Well, I think I’ve rambled enough for today. What do you do on the anniversary of your baby’s due date?


If my daughter’s name is Tzeitel, why Hannah’s Tears?

Chalk this up as frequently asked question #1. Why did I name my memory box program Hannah’s Tears if my daughter’s name is Tzeitel? So many people name their programs and organizations after their heavenly children, and I think that’s great, but that thought never entered my mind. I’m not sure why, but it didn’t.


When we decided, shortly before Tzeitel’s due date, that we wanted to give back in some way, and to make sure that families didn’t leave the hospital empty handed like we did. When we first decided it would be memory boxes, and that we wanted to provide them at the hospital, we knew we had to come up with a name, before we started talking to people. My husband had been doing some Bible study about women and families in the Bible who suffered infertility and/or baby loss. He said that as he studied Hannah, in 1st Samuel, that the usage of “the Lord closed her womb” it means that she hadn’t given birth to a live child. I knew immediately that I had to name my program after this sweet mama who cried out to the Lord in her grief.

1st Samuel 1: 1-9 (NKJV)
Now there was a certain man of Ramathaim Zophim, of the mountains of Ephraim, and his name 
was Elkanah the son of Jeroham, the son of Elihu, the son of Tohu, the son of Zuph, an Ephraimite. And he had two wives: the name of one was Hannah, and the name of the other Peninnah. Peninnah had children, but Hannah had no children. This man went up from his city yearly to worship and sacrifice to the Lord of hosts in Shiloh. Also the two sons of Eli, Hophni and Phinehas, the priests of the Lord, were there. And whenever the time came for Elkanah to make an offering, he would give portions to Peninnah his wife and to all her sons and daughters. But to Hannah he would give a double portion, for he loved Hannah, although the Lord had closed her womb. And her rival also provoked her severely, to make her miserable, because the Lord had closed her womb. So it was, year by year, when she went up to the house of the Lord, that she provoked her; therefore she wept and did not eat. Then Elkanah her husband said to her, “Hannah, why do you weep? Why do you not eat? And why is your heart grieved? Am I not better to you than ten sons?” So Hannah arose after they had finished eating and drinking in Shiloh. Now Eli the priest was sitting on the seat by the doorpost of the tabernacle of the Lord. And she was in bitterness of soul, and prayed to the Lord and wept in anguish.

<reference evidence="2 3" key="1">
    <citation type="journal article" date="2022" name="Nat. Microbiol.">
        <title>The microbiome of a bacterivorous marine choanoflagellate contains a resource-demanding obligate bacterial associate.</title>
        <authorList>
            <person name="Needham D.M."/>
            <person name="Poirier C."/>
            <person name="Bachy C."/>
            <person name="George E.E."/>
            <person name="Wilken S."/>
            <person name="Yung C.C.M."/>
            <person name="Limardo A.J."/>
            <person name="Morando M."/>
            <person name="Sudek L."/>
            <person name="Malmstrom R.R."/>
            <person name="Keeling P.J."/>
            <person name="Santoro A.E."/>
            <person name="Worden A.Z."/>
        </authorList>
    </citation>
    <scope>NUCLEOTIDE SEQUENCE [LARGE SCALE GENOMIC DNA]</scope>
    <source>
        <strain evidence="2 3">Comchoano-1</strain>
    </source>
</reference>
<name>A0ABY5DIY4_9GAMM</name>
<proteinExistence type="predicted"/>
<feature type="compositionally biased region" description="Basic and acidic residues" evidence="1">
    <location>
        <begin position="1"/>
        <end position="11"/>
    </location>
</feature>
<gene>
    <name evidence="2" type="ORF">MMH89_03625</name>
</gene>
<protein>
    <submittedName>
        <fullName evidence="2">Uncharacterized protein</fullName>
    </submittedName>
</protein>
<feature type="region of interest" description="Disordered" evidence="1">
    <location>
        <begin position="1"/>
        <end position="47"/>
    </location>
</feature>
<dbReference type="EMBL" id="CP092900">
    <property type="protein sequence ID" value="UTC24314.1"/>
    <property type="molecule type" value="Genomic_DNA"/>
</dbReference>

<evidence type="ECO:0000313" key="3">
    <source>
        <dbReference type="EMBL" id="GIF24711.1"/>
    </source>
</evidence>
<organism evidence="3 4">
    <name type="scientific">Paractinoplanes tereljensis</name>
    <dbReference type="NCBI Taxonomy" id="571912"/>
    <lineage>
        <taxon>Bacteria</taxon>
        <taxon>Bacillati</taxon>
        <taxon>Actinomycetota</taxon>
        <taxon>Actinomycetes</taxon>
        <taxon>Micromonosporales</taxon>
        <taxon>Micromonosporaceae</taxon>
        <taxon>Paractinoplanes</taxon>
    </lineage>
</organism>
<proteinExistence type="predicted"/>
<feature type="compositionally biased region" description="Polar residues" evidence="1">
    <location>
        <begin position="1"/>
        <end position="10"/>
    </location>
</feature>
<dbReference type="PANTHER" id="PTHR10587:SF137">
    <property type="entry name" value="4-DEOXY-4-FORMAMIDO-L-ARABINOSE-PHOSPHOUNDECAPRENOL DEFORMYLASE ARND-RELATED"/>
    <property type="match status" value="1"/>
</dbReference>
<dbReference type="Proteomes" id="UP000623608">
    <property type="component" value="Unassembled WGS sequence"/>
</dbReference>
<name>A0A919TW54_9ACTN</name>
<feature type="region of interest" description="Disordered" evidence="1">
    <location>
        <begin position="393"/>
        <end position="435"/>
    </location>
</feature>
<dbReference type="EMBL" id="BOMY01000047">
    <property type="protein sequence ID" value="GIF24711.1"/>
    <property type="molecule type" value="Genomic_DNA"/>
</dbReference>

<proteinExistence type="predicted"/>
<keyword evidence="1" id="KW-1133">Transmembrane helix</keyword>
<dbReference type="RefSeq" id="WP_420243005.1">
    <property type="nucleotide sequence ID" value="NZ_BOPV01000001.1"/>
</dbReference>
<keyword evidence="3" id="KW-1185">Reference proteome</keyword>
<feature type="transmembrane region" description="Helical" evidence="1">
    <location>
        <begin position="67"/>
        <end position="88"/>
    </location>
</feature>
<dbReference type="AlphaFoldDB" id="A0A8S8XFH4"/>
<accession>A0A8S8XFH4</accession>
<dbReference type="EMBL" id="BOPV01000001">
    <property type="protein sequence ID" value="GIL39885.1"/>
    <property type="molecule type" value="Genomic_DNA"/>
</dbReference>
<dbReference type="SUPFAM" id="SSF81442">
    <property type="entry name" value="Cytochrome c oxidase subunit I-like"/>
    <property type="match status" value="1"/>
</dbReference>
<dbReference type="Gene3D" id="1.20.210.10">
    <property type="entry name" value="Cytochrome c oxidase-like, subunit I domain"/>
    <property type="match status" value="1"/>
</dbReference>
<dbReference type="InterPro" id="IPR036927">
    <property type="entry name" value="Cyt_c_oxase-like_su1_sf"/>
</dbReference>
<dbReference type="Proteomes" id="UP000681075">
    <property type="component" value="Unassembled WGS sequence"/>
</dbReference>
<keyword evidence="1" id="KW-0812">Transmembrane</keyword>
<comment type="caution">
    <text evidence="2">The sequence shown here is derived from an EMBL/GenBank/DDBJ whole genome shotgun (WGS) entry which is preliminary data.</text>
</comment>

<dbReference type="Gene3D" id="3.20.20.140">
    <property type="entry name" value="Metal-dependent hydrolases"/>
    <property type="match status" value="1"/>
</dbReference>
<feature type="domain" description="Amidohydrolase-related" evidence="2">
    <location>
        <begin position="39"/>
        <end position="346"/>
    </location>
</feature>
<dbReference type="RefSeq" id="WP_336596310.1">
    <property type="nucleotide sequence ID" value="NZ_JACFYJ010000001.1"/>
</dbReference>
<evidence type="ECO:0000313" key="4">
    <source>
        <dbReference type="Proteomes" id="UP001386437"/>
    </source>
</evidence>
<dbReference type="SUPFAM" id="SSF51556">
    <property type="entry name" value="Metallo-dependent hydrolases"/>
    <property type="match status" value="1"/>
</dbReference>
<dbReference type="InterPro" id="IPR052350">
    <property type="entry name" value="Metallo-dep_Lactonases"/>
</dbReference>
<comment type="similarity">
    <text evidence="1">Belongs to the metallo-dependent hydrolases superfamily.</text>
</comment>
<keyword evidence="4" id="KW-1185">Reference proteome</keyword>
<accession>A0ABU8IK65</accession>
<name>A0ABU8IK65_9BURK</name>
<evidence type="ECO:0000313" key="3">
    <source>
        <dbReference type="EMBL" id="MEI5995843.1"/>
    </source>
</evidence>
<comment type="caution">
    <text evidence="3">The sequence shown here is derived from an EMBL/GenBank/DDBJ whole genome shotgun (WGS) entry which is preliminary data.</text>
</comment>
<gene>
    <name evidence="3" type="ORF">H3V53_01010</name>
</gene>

The story goes on to talk of how she prayed for a son and said that she would give him back to the Lord, to serve God all of his days, and that she was blessed with such a son, Samuel. As I think about her story, I can only imagine her life, her pain. “And her rival also provoked her severely, to make her miserable, because the Lord had closed her womb.” Reading this makes me think, did Hannah hear the things that we hear? There’s nothing new under the sun, so I’m sure the same taunts that are used today were used then. “Why don’t you have any children, Hannah?” “Is there something wrong with you?” “When are you going to have children?” “Are you trying to have children?” and so on. We all know the things that people say without thinking, that dig at our bereaved hearts. Where do you turn when those things are said to you? Do you turn to anger? to hate? to bitterness? It’s a hard choice to make… bitterness is easy, anger is easy. To make the choice to turn to God in our sorrow is a really hard choice to make.



For me, my faith has been the biggest part of my healing. If it wasn’t for God, I don’t know where I’d be. My faith in God allows me to know that when I die, I will go to Heaven, and that my baby girl is there waiting for me. It allows me to know that Christ died for my sins and I have accepted His blood as atonement for my sins. It tells me that God is in control, and that no matter what goes on in this sinful world, that in the end, He wins. It allows me to know that even when bad things come, He uses that to draw me closer to Him, and that He will also use it for good in the end. Through my loss, I have been able to meet hundreds of families that I would have otherwise never known. I have been able to touch the lives of people with His message and do things I would have never fathomed. I would have never chose this path for myself. I would have chose the “easy” road, I’m sure of it! But God knows the big picture. I’ve heard it said that life is like a big tapestry, but we can only see the back, it doesn’t make sense to us, it’s just a jumble of all of these different colors, thread sticking out all over the place. It looks ugly. But at the end, we will be able to see the front, to be able to see how God interwove all of the experiences of our lives together to make a beautiful picture. One of my favorite pastors to listen to, Dr. S. M. Davis of Solve Family Problems, has a wonderful sermon available called “What Happens when you Miscarry”. This sermon has been a great comfort to me. In it he talks about that God doesn’t allow us to see what we will go through in the future, because we aren’t ready for it yet. He prepares us each day, each moment, for what we will go through in the future. But we have to trust Him for that. I pray that you would trust God today, that you would know Him. If you don’t know Him as your Savior today, please, read the book of John, as it clearly explains the life of Jesus and His sacrifice in His death, and how He was raised from the dead.